by Diane Richards
George Shillinger kneels in the soft sand of Playa Grande beach, his eyes fixed on a huge female leatherback that is scooping a depression nearby with her flippers. It's nearly dawn and Shillinger has waited diligently with his TOPP tagging teammate, Bryan Wallace throughout the Costa Rica night for just this moment.
The eco-tourists have finished observing the evening's nesting, and this turtle's excavation is – so far – going well. Everything must remain just so however, for if the sandy walls of her nest give way, the leatherback will abandon this attempt, which may be her last for the night. It is always a waiting game, and the nights are long, but Shillinger is patient. For him, the task is a labor of love.
"You tend to be sleep deprived because the tagging is done at night, and you have to work in the dark," explained the 37-year old Stanford Ph.D. student in a recent interview. But the rich black nights offer meteor showers, and camaraderie with other researchers and locals, the "wonderful people" who are all working to save the threatened sea turtle. And there are other rewards, as well.
"Leatherbacks are special," says Shillinger, who has also helped apply TOPP tags to tunas and sharks. "It's beautiful to see them crawl out of the water onto the beach to lay their eggs." They are huge and timeless and when they are ready to fill their nests, "they grunt and excrete salt water from glands under their eyes, which makes them look like they are crying. It is very moving."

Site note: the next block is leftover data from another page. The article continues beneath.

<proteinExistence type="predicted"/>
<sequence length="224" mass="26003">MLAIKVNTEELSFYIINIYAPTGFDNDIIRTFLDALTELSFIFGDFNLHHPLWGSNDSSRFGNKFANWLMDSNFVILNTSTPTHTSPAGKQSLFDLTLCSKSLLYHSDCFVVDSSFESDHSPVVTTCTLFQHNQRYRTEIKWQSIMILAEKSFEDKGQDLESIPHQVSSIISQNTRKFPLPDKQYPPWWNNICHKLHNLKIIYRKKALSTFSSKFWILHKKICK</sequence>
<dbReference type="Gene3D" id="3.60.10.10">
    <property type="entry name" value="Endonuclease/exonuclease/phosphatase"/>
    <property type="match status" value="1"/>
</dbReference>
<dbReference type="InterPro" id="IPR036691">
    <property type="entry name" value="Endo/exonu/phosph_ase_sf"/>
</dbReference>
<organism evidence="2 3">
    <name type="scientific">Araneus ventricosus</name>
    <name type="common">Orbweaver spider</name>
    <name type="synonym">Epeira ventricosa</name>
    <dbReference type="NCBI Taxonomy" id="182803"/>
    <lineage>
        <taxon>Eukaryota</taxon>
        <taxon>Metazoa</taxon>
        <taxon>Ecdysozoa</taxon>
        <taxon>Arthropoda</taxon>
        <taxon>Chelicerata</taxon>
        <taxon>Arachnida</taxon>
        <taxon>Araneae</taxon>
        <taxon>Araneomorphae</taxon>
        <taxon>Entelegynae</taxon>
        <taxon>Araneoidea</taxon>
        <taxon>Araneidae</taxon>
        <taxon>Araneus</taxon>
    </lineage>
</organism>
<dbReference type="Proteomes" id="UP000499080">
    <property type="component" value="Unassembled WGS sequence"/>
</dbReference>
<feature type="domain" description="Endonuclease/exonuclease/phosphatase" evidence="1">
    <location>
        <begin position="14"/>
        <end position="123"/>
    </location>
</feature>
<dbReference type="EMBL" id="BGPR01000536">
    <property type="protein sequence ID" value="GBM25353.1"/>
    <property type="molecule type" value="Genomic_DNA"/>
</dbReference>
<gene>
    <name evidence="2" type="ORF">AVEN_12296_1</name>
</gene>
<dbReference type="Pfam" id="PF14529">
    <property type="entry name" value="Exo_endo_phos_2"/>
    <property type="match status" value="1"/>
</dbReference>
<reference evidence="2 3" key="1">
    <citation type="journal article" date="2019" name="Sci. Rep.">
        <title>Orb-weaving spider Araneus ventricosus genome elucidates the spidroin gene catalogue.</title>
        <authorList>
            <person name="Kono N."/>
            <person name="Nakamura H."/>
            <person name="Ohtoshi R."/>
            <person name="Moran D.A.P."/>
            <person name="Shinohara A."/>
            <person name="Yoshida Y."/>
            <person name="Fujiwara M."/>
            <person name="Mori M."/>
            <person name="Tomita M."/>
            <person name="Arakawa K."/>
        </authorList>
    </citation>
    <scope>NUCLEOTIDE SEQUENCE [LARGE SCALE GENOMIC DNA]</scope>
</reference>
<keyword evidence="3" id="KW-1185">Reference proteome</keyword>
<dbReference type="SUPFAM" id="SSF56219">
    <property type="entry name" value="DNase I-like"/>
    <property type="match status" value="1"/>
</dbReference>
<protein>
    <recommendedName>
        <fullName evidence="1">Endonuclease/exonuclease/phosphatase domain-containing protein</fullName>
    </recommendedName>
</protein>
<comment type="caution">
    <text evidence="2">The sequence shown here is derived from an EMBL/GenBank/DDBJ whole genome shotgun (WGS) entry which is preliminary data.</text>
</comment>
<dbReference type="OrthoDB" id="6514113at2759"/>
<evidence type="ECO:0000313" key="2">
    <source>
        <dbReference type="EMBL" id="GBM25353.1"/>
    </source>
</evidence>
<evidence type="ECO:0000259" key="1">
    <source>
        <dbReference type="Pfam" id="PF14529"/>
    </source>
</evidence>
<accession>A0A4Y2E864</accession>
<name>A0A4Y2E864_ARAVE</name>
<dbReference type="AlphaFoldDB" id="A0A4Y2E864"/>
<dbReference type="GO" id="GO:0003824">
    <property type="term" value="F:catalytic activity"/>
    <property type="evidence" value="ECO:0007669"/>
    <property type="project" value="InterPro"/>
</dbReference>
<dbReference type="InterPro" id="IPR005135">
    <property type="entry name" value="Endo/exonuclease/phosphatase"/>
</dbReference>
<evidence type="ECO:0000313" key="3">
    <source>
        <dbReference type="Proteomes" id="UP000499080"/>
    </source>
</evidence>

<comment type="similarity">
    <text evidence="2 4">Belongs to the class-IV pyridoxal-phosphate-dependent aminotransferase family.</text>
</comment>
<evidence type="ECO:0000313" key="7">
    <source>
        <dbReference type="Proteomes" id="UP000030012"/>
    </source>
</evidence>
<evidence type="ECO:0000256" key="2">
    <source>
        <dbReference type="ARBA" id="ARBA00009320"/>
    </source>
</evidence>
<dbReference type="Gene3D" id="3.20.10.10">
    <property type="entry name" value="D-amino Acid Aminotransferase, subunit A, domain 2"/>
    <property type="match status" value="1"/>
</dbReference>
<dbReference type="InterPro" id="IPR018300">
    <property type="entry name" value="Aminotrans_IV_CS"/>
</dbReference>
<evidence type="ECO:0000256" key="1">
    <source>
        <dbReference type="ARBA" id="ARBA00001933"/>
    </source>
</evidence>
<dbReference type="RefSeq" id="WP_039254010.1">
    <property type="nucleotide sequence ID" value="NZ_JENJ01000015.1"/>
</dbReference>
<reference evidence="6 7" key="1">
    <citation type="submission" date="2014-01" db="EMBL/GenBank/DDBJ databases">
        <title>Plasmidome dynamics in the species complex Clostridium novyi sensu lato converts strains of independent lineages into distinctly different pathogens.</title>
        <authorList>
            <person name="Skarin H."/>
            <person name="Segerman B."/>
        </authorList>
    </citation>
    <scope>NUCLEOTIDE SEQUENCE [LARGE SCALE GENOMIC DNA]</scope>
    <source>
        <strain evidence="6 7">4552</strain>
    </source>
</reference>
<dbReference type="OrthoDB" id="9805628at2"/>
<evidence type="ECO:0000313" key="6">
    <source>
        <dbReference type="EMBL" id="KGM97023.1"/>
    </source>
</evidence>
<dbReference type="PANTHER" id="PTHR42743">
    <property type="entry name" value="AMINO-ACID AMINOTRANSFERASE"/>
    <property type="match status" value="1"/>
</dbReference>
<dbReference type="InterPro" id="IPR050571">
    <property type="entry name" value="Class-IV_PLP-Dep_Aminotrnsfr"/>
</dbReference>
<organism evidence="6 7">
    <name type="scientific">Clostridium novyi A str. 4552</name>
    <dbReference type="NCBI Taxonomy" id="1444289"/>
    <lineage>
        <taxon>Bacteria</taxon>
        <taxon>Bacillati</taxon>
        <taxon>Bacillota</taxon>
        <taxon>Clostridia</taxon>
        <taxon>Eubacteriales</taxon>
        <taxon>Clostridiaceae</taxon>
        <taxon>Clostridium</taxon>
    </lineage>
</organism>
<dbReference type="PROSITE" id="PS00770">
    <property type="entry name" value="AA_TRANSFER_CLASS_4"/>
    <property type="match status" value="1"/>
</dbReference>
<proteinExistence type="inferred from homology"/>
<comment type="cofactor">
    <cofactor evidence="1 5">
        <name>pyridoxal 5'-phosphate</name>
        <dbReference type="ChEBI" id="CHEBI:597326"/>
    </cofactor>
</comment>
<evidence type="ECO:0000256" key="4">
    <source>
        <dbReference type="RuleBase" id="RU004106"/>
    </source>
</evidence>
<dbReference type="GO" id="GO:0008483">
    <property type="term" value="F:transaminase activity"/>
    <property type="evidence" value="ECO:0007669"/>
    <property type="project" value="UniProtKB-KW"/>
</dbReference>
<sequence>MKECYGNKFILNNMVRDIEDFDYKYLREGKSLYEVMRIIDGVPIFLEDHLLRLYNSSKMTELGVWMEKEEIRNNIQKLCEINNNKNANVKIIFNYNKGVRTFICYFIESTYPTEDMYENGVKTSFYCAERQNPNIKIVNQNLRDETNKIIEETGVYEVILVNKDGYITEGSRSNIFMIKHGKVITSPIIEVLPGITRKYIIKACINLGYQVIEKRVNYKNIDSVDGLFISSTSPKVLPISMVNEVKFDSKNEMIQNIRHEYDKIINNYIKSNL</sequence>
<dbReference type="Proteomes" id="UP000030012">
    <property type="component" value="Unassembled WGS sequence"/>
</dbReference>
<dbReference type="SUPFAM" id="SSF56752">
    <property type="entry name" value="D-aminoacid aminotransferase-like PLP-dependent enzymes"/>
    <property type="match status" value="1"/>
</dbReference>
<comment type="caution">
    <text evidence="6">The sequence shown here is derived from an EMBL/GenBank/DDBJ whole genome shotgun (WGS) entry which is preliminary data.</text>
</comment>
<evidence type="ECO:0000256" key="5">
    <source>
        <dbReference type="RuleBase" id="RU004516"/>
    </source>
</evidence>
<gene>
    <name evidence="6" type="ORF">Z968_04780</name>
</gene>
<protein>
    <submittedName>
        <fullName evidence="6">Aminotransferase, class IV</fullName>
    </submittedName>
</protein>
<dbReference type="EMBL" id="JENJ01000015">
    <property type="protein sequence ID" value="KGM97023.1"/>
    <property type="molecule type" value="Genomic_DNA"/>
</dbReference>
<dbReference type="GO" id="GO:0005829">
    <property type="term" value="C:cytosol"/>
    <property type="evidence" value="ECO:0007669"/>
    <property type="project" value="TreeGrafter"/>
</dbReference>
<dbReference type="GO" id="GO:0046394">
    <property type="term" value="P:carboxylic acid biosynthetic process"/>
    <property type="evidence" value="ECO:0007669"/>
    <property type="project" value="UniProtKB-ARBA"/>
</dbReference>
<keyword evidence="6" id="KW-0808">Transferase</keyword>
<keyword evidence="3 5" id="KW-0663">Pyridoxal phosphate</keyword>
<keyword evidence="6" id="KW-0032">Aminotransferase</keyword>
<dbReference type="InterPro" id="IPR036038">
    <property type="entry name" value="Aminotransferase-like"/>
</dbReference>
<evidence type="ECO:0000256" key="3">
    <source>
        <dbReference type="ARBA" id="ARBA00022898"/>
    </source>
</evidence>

Back on the beach, the excavation is complete. For a moment, the two men hold their breaths. Success! The crater holds and the turtle will lay her eggs, depositing her precious cargo in the perfect, fresh cavity she's created. Now is the time for the taggers to spring into action. While the turtle is in a state of egg-laying torpor the two men can affix the tag to her back with relative ease. The big female is so immersed in depositing her eggs, the application process barely seems to register.
The tag is a sophisticated device; one of TOPP's CTD satellite-communicating data loggers. It will transmit tracking data to an overhead satellite, ultimately allowing Shillinger and his colleagues back at Hopkins Marine Lab in Pacific Grove to monitor the subsequent beach visits during the remainder of the nesting season, and the female's long sojourn in the open ocean that follows.
By tracking the movements of female sea turtles to and from the beach during nesting season, researchers will document the times and zones where the nesting leatherbacks are most vulnerable to off-shore fishing nets. Similarly, elucidating the migratory corridors in which the animals travel between nesting seasons will help protect them in the open ocean.
"If we don't take steps, the leatherback sea turtle could go extinct on our watch," notes Shillinger. With TOPP data, resource managers have the opportunity to take concrete steps right now. "When you watch the turtles return to the ocean after nesting," says Shillinger, "you're seeing something ancient. It's like touching a bit of the past."